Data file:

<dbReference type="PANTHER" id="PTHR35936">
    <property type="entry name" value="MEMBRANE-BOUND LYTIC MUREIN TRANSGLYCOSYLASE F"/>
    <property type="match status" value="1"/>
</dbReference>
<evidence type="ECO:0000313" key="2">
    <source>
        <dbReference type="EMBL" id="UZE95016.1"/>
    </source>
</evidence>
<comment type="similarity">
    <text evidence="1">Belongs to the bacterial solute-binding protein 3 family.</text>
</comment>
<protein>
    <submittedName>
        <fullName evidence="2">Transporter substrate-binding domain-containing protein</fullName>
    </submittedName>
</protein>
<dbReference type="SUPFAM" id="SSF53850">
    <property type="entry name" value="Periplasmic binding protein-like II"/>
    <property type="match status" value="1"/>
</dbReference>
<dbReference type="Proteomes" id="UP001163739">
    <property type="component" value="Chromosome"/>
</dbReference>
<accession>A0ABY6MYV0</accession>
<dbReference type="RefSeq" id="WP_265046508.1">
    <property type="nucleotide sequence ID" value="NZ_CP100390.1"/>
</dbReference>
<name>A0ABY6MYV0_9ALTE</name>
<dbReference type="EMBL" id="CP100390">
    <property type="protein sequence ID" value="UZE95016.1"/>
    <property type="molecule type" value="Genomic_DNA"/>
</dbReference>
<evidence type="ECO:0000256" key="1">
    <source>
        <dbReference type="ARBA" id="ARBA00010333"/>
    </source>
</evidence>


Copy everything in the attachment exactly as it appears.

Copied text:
<dbReference type="PANTHER" id="PTHR35936">
    <property type="entry name" value="MEMBRANE-BOUND LYTIC MUREIN TRANSGLYCOSYLASE F"/>
    <property type="match status" value="1"/>
</dbReference>
<evidence type="ECO:0000313" key="2">
    <source>
        <dbReference type="EMBL" id="UZE95016.1"/>
    </source>
</evidence>
<comment type="similarity">
    <text evidence="1">Belongs to the bacterial solute-binding protein 3 family.</text>
</comment>
<protein>
    <submittedName>
        <fullName evidence="2">Transporter substrate-binding domain-containing protein</fullName>
    </submittedName>
</protein>
<dbReference type="SUPFAM" id="SSF53850">
    <property type="entry name" value="Periplasmic binding protein-like II"/>
    <property type="match status" value="1"/>
</dbReference>
<dbReference type="Proteomes" id="UP001163739">
    <property type="component" value="Chromosome"/>
</dbReference>
<accession>A0ABY6MYV0</accession>
<dbReference type="RefSeq" id="WP_265046508.1">
    <property type="nucleotide sequence ID" value="NZ_CP100390.1"/>
</dbReference>
<name>A0ABY6MYV0_9ALTE</name>
<dbReference type="EMBL" id="CP100390">
    <property type="protein sequence ID" value="UZE95016.1"/>
    <property type="molecule type" value="Genomic_DNA"/>
</dbReference>
<evidence type="ECO:0000256" key="1">
    <source>
        <dbReference type="ARBA" id="ARBA00010333"/>
    </source>
</evidence>